For you, who am I?


When Peter having been asked by Jesus what he thinks Who He is, remarks that they, the first disciples, were also not too firm as yet in the knowledge of God, the Lord invites him to formulate his doubts. Peter's lengthy statements on this subject then show that the original disciples still lack a full understanding of the three-in-one nature of God: God-Father, God-Son and God-Holy Spirit.


Thereupon the Lord explains : "The Father, I, as the Son, and the Holy Spirit are, distinguishably, one and the same from eternity. The Father within Me is eternal love and as such the first cause and the actual primal substance of all things that fill all infinity. 


I, as the Son, am the light and wisdom going forth from the fire of eternal love. This mighty light is God's eternal, most perfect self-awareness, His clearest self-knowledge and the eternal Word in God by which everything that exists has been made.


In order to make it possible for all this to be made, also God's mighty will is needed, and this is the Holy Spirit within God that gives the works and beings their full existence. The Holy Spirit is the great, uttered word 'Let there be!' - and what love and wisdom within God have determined, comes into existence.


And behold, all this is now within Me: Love, wisdom and all might! Thus, there is only one God, and that is I, and I have assumed a human body like yours, solely in order to reveal Myself - as is now the case - to you men of this earth whom I have created completely in My image out of the primal substance of My love.


That you, too, have the same trinity within you as I Myself, I will now clearly show you. Behold, everyone has a certain love within him and, as a result of such a love, also a will; for love is in itself a desire and a longing, and that is wherein the will lies. This applies also to all the plants and animals and, to a point, also to the other matter.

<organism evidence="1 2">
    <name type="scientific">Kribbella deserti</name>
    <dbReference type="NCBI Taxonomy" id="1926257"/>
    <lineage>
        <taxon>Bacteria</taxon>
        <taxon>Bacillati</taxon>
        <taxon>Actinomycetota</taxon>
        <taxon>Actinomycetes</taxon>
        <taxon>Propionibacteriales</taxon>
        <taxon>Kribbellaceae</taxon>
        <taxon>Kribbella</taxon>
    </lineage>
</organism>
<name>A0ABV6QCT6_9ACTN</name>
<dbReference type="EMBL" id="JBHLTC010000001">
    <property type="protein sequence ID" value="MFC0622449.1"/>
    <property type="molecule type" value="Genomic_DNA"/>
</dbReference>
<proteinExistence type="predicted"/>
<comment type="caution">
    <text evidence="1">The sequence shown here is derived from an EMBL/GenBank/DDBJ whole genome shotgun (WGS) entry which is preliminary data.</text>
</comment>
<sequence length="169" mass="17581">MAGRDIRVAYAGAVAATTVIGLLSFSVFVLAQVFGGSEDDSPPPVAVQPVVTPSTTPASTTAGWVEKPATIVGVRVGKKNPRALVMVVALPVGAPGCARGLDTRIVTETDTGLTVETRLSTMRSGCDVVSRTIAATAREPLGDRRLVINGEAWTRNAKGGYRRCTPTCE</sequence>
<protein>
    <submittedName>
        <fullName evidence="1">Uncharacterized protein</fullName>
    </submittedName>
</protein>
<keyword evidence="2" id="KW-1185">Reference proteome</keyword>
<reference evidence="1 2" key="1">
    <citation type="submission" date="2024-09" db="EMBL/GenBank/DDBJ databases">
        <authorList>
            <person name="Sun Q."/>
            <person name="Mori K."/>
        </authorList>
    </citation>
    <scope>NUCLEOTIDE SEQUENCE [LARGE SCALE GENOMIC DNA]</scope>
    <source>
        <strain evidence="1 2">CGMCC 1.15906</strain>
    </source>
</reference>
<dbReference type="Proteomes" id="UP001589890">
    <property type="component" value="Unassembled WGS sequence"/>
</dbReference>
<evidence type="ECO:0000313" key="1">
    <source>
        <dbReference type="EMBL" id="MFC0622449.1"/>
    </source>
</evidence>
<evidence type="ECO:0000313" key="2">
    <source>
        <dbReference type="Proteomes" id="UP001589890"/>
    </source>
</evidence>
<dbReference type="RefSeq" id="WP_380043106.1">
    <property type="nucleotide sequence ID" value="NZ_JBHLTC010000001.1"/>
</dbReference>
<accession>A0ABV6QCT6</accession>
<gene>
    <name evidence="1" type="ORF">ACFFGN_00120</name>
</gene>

Even the most vulgar and unrefined man possesses love and will; but what does he achieve with it? He is only concerned with satisfying his lowest and most material needs which, going forth from his crude love, instinctively transmit to his will from which his intellect receives nothing but the haziest notion. Look at such people's actions! Aren't they far worse than those of animals whose love and desires are guided by a higher influence?


It is quite different, however, with the love and its will of those people whose intellect has become enlightened; for with its light it then permeates man's love and its will and thereby the whole person. Only then does love provide the pure means, the light or wisdom sets them in order and the will puts them into practice. Since man, as God's image, possesses such an ability, too, does he then consist of three people, or is he just one person?"


Say all, and in particular the first disciples: 'Thank You, O Lord, for having explained this so very clearly, for You do not always speak and teach like this. Only now do we fully understand how it is with the oneness of God, and so You are indeed fully God as we have already suspected on various occasions'." [GGJ 6/229 and 230]



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